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Live Review: Tzekin emerges triumphant on debut album ‘Skyline Death’

20 December 2018 | 10:32 am | Michael Stratford Hutch

Sydney-based producer and co-founder of pan-Asian collective Eternal Dragonz TZEKIN (aka Justin Tam, fka V Kim) has released his debut album Skyline Death, inspired by his experience surviving a near-fatal car crash had while driving his parent’s Civic out from south Sydney.

As Tzekin himself puts it, “the songs on it are my way of exploring my own Asian-Australian identity, taking aZn pRyDe nostalgia and colliding it with club music. In parallel, it’s a soundtrack to a car crash—the split second when you crash, the memories that tear through your brain, the rush of energy right after that, and the songs that keep playing on your CD mixtape as the smoke clears.” Even after one listen (and then on many listens after that), it’s clear that Skyline Death is an affective work.

With experimental Asian R&B at its core, inspired by fragments of “Hong Kong movie melodies, aZn trance memories, [and] bullet hell OSTs,” the record showcases Tzekin’s abilities as both producer and curator/collaborator, assembling a “perfect karaoke group” of vocalists for the majority of tracks.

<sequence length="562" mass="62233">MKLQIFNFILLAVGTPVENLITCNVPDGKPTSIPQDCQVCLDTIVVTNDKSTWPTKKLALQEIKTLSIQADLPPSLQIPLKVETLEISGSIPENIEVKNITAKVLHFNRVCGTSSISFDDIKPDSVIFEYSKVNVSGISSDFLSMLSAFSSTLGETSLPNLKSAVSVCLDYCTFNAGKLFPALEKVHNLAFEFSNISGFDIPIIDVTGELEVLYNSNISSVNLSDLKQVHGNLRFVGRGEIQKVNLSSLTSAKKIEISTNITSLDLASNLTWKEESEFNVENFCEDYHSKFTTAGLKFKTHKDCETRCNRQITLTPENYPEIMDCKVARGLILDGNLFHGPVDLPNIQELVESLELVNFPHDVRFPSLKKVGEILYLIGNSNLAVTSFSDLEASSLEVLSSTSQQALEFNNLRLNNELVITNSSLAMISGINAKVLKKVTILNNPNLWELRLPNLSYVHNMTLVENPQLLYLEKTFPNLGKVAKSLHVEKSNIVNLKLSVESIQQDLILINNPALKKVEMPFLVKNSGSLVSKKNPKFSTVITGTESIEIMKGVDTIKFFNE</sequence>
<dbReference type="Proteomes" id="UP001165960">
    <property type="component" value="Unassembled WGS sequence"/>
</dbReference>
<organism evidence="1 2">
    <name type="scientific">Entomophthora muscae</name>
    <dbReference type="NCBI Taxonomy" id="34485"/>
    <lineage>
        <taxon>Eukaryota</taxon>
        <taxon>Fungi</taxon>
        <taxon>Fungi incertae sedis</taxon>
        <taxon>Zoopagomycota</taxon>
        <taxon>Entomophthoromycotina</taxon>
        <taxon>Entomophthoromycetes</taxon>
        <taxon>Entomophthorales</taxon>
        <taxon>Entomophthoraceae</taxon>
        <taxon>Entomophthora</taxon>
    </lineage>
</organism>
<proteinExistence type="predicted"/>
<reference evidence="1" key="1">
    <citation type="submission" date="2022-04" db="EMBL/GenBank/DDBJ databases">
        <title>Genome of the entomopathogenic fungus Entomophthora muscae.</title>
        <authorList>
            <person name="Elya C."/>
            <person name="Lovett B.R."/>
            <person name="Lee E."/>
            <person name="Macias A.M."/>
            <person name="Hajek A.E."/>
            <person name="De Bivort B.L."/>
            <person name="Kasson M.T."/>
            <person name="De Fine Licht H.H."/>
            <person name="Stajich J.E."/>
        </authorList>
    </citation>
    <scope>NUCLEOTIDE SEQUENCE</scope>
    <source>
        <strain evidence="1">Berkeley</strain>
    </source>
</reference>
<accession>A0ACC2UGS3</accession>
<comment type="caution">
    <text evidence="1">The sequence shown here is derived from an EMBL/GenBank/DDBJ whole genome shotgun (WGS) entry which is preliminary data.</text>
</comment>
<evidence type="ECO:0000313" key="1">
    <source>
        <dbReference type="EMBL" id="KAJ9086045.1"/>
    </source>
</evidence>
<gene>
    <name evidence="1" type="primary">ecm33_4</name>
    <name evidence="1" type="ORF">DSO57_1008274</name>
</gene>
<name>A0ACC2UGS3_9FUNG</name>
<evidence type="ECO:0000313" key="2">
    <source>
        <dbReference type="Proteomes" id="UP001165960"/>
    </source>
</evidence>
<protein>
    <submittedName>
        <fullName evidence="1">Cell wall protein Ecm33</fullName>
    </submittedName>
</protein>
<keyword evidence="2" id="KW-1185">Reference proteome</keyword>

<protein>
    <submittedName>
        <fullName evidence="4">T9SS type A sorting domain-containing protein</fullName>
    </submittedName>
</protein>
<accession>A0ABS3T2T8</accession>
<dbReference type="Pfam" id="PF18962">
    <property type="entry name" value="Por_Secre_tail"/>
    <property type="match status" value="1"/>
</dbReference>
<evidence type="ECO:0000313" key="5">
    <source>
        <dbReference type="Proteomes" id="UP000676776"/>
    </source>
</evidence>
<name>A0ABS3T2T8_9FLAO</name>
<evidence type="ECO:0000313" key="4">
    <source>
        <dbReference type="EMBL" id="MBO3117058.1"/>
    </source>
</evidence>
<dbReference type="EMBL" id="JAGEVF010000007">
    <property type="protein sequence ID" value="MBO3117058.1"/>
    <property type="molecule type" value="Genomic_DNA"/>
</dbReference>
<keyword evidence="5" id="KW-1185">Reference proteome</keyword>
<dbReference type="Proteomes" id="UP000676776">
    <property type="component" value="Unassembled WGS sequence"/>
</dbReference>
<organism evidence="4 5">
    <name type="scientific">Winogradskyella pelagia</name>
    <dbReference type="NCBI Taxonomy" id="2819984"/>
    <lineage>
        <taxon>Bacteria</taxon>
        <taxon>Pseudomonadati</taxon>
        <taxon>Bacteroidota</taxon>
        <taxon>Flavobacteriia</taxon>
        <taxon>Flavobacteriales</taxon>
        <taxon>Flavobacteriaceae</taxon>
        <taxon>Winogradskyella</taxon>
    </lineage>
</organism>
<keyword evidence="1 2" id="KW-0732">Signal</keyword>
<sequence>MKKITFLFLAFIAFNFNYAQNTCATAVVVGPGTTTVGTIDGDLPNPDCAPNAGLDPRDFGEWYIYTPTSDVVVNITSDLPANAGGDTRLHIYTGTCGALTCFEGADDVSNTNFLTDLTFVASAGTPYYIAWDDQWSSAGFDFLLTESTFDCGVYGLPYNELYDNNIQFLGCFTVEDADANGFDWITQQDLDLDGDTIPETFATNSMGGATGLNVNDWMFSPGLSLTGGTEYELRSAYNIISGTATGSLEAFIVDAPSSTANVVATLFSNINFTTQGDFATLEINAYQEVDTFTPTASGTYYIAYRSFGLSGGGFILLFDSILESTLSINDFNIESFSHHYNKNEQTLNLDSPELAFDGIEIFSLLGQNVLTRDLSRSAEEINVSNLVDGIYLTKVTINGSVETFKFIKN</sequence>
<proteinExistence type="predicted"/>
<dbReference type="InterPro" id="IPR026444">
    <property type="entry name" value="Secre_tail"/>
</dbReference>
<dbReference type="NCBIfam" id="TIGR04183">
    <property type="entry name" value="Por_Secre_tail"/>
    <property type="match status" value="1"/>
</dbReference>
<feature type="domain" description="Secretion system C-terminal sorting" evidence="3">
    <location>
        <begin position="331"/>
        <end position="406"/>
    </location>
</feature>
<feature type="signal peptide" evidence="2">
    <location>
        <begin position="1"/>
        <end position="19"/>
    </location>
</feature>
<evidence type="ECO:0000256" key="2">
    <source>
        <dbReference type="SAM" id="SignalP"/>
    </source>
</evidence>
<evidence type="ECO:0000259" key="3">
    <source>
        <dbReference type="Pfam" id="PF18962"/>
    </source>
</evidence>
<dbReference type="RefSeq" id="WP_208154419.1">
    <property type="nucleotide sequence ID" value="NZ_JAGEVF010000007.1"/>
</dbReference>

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The record features more established talents (such as Slodown, the Singaporean “Wong Kar Wai of soul,” and South Korean recording artist Alice Vicious) as well as less known up-and-comers (the fantastically named lilasianthiccie; Kobe, Japan-based rapper Catarrh Nisin; and Seoul-based rapper Moldy).

The tracks flit between elements of trance, half-lidded cloud rap/R&B, sound collage, and hard-hitting trap, all filtered through a warped mid-2000s pop sensibility. Particular highlights include 'Sunset Spot' and 'Skyline Death,' both sumptuous, Weeknd-esque numbers featuring Slowdown, and 'Chrome Tigerz' featuring Catarrh Nisin, a 3-minute J-rap rager that shocks with its raw power.

Overall, ‘Skyline Death’ is eclectic yet internally consistent, ambitious yet endearingly DIY, powerful and direct yet also subtle. It takes a producer of real calibre to tie so many diverse sonic and conceptual threads together, and that’s exactly what you can hear when listening through (and then listening through again, and again…).

Records like Skyline Death are a real privilege to listen to, a window into a very different world to what most Australians are accustomed, a world of which many remain ignorant. I personally can’t wait to see, and hear, what comes next.

Photo by Boudist